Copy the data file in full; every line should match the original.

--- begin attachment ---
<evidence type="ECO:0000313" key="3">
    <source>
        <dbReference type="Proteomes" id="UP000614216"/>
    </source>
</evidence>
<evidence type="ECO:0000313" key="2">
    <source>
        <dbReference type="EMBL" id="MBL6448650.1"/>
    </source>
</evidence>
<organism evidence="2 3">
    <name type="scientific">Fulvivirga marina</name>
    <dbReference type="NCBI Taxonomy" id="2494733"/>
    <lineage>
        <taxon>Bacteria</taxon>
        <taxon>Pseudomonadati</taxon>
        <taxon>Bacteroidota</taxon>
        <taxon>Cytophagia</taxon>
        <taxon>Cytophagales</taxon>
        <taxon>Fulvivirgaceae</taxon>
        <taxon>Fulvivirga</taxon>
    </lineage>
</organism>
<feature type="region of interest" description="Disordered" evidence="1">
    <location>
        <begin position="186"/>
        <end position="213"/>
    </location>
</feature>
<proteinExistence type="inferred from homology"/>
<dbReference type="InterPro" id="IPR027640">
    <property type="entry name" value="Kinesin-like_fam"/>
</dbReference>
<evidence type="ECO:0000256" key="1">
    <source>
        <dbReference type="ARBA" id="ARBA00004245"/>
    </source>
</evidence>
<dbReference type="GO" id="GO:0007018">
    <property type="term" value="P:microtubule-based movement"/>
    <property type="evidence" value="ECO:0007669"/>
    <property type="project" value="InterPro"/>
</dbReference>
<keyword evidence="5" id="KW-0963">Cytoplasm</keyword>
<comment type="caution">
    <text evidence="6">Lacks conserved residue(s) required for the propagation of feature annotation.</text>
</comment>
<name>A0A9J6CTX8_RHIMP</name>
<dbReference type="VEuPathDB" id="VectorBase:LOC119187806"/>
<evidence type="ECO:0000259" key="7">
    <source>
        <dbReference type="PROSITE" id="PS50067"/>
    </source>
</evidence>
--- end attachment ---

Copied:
<evidence type="ECO:0000313" key="3">
    <source>
        <dbReference type="Proteomes" id="UP000614216"/>
    </source>
</evidence>
<evidence type="ECO:0000313" key="2">
    <source>
        <dbReference type="EMBL" id="MBL6448650.1"/>
    </source>
</evidence>
<organism evidence="2 3">
    <name type="scientific">Fulvivirga marina</name>
    <dbReference type="NCBI Taxonomy" id="2494733"/>
    <lineage>
        <taxon>Bacteria</taxon>
        <taxon>Pseudomonadati</taxon>
        <taxon>Bacteroidota</taxon>
        <taxon>Cytophagia</taxon>
        <taxon>Cytophagales</taxon>
        <taxon>Fulvivirgaceae</taxon>
        <taxon>Fulvivirga</taxon>
    </lineage>
</organism>
<feature type="region of interest" description="Disordered" evidence="1">
    <location>
        <begin position="186"/>
        <end position="213"/>
    </location>
</feature>
<proteinExistence type="inferred from homology"/>
<dbReference type="InterPro" id="IPR027640">
    <property type="entry name" value="Kinesin-like_fam"/>
</dbReference>
<evidence type="ECO:0000256" key="1">
    <source>
        <dbReference type="ARBA" id="ARBA00004245"/>
    </source>
</evidence>
<dbReference type="GO" id="GO:0007018">
    <property type="term" value="P:microtubule-based movement"/>
    <property type="evidence" value="ECO:0007669"/>
    <property type="project" value="InterPro"/>
</dbReference>
<keyword evidence="5" id="KW-0963">Cytoplasm</keyword>
<comment type="caution">
    <text evidence="6">Lacks conserved residue(s) required for the propagation of feature annotation.</text>
</comment>
<name>A0A9J6CTX8_RHIMP</name>
<dbReference type="VEuPathDB" id="VectorBase:LOC119187806"/>
<evidence type="ECO:0000259" key="7">
    <source>
        <dbReference type="PROSITE" id="PS50067"/>
    </source>
</evidence>